Judge in FOI suit says government should take ‘the extra step’
WASHINGTON, D.C.–A federal District Court judge in early March chided the Department of Agriculture for not trying to help a public interest group get records under the Freedom of Information Act, and ordered the agency to pay the Chesapeake Bay Foundation’s attorneys fees.
Judge Stanley Sporkin said “It is not asking our government too much to go the extra step to help its citizens. Too often our government agencies take the indefensible position that they will do only as little as possible.”
Judge Sporkin in March 1990 had helped settle an FOI suit brought by the environmental public interest group for records of pesticide use by Maryland agencies, records that had been collected by the Department of Agriculture.
The department claimed that the Food Security Act protects the name of a “person” who provides pesticide information and the information itself unless it is in aggregate or statistical form. However, Maryland agencies had indicated early on that they were willing to waive those protections.
The Chesapeake Bay Foundation sought the pesticide use information in 1988 and received it after the settlement agreement in 1990.
The foundation then sought attorneys fees saying it had “substantially prevailed” in its lawsuit. Judge Sporkin awarded the $44,373 in attorneys fees, saying “the entire public benefits when it has information regarding the use or nonuse of potentially harmful chemicals.”
But the department appealed, saying its original denial had been “reasonable” because of the confidentiality provisions of the Food Security Act.
In December 1993, the U.S. Court of Appeals in Washington, D.C. remanded the case, ruling that before the lower court could order payment of attorneys’ fees, it had to determine that the government’s initial withholding had been illegal. The appeals panel rejected trial court findings that the government had been obdurate and said the department’s denial had been reasonable under the Food Security Act.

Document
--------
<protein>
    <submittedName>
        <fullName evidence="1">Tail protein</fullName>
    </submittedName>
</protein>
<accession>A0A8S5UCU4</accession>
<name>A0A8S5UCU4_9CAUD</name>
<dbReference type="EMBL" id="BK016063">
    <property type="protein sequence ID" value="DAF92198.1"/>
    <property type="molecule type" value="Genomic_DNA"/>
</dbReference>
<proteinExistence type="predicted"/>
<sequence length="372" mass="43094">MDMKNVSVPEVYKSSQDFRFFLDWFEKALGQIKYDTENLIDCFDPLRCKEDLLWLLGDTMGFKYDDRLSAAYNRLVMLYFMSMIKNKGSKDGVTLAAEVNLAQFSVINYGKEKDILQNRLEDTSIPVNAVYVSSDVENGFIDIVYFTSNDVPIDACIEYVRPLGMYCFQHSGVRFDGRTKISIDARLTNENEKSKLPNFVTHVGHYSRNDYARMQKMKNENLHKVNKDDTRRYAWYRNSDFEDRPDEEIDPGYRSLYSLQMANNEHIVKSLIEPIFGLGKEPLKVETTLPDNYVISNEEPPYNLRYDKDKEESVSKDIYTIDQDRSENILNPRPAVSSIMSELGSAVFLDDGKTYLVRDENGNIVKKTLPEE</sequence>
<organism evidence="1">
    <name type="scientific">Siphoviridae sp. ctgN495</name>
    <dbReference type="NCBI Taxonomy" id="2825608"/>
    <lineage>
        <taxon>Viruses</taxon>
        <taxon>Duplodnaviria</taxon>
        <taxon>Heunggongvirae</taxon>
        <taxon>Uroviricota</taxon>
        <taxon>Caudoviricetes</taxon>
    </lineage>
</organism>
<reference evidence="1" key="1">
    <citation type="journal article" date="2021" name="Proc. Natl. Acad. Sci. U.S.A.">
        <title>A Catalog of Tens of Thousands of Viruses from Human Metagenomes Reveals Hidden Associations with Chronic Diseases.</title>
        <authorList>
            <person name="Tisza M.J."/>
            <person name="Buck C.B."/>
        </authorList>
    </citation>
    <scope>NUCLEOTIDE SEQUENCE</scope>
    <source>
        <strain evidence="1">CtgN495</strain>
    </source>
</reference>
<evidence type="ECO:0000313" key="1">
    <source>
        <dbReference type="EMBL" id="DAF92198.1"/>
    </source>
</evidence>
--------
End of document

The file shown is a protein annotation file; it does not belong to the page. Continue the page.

But Judge Sporkin found the department’s denial illegal nonetheless. The Food Security Act did not protect aggregate or statistical data, the form in which the information was provided, he said. Furthermore it did not identify any “person,” a word which does not commonly encompass public agencies such as those which had provided the data. He noted that the Food Security Act was intended to protect private suppliers of information from competitive and commercial misuse of the data they provided, not state agencies.
Judge Sporkin said the resources expended in the case were excessive. There were at least eight hearings before the lower court and one before the court of appeals involving at least 18 orders and two memorandum opinions, he noted. “All of this effort could have been avoided if the government simply had tried to accommodate the public interest in the first instance,” he said. (Chesapeake Bay Foundation v. Department of Agriculture; FOI requester’s counsel: Nancy Crisman, Washington, D.C.)